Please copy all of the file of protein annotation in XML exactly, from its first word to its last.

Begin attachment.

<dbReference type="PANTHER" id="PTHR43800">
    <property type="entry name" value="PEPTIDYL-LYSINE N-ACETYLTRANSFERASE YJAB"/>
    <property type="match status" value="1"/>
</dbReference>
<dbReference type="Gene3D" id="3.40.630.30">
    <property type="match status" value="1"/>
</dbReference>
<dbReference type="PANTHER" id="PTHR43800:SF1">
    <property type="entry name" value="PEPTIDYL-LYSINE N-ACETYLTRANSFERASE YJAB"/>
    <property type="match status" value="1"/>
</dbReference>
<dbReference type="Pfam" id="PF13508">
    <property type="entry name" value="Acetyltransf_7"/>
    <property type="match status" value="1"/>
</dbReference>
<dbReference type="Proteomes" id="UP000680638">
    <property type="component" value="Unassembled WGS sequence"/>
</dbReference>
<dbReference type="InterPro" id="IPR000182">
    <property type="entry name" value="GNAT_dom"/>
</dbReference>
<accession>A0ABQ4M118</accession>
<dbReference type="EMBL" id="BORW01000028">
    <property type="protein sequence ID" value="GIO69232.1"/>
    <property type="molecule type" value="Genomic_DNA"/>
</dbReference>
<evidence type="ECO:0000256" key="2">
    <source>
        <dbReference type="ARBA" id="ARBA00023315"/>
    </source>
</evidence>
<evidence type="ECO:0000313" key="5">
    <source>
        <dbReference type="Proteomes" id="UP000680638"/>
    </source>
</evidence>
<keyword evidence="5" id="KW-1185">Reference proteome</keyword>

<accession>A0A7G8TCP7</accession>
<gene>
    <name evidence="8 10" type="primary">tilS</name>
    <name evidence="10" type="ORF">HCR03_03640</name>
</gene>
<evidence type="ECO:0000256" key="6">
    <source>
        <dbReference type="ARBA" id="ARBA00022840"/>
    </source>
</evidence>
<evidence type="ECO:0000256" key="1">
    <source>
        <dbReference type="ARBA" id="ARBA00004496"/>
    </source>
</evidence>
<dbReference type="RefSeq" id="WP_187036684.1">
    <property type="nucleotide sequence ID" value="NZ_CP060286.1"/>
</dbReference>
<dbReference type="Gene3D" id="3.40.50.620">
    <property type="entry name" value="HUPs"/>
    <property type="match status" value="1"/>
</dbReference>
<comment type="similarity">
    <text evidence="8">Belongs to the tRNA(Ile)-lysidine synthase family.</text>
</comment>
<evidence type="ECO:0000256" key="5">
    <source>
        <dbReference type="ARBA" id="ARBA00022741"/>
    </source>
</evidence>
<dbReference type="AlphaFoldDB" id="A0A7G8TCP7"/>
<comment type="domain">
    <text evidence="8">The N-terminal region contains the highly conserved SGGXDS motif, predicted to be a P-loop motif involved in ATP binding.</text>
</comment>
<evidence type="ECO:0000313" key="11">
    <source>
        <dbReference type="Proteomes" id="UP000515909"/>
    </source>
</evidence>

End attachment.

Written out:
<dbReference type="PANTHER" id="PTHR43800">
    <property type="entry name" value="PEPTIDYL-LYSINE N-ACETYLTRANSFERASE YJAB"/>
    <property type="match status" value="1"/>
</dbReference>
<dbReference type="Gene3D" id="3.40.630.30">
    <property type="match status" value="1"/>
</dbReference>
<dbReference type="PANTHER" id="PTHR43800:SF1">
    <property type="entry name" value="PEPTIDYL-LYSINE N-ACETYLTRANSFERASE YJAB"/>
    <property type="match status" value="1"/>
</dbReference>
<dbReference type="Pfam" id="PF13508">
    <property type="entry name" value="Acetyltransf_7"/>
    <property type="match status" value="1"/>
</dbReference>
<dbReference type="Proteomes" id="UP000680638">
    <property type="component" value="Unassembled WGS sequence"/>
</dbReference>
<dbReference type="InterPro" id="IPR000182">
    <property type="entry name" value="GNAT_dom"/>
</dbReference>
<accession>A0ABQ4M118</accession>
<dbReference type="EMBL" id="BORW01000028">
    <property type="protein sequence ID" value="GIO69232.1"/>
    <property type="molecule type" value="Genomic_DNA"/>
</dbReference>
<evidence type="ECO:0000256" key="2">
    <source>
        <dbReference type="ARBA" id="ARBA00023315"/>
    </source>
</evidence>
<evidence type="ECO:0000313" key="5">
    <source>
        <dbReference type="Proteomes" id="UP000680638"/>
    </source>
</evidence>
<keyword evidence="5" id="KW-1185">Reference proteome</keyword>

<accession>A0A7G8TCP7</accession>
<gene>
    <name evidence="8 10" type="primary">tilS</name>
    <name evidence="10" type="ORF">HCR03_03640</name>
</gene>
<evidence type="ECO:0000256" key="6">
    <source>
        <dbReference type="ARBA" id="ARBA00022840"/>
    </source>
</evidence>
<evidence type="ECO:0000256" key="1">
    <source>
        <dbReference type="ARBA" id="ARBA00004496"/>
    </source>
</evidence>
<dbReference type="RefSeq" id="WP_187036684.1">
    <property type="nucleotide sequence ID" value="NZ_CP060286.1"/>
</dbReference>
<dbReference type="Gene3D" id="3.40.50.620">
    <property type="entry name" value="HUPs"/>
    <property type="match status" value="1"/>
</dbReference>
<comment type="similarity">
    <text evidence="8">Belongs to the tRNA(Ile)-lysidine synthase family.</text>
</comment>
<evidence type="ECO:0000256" key="5">
    <source>
        <dbReference type="ARBA" id="ARBA00022741"/>
    </source>
</evidence>
<dbReference type="AlphaFoldDB" id="A0A7G8TCP7"/>
<comment type="domain">
    <text evidence="8">The N-terminal region contains the highly conserved SGGXDS motif, predicted to be a P-loop motif involved in ATP binding.</text>
</comment>
<evidence type="ECO:0000313" key="11">
    <source>
        <dbReference type="Proteomes" id="UP000515909"/>
    </source>
</evidence>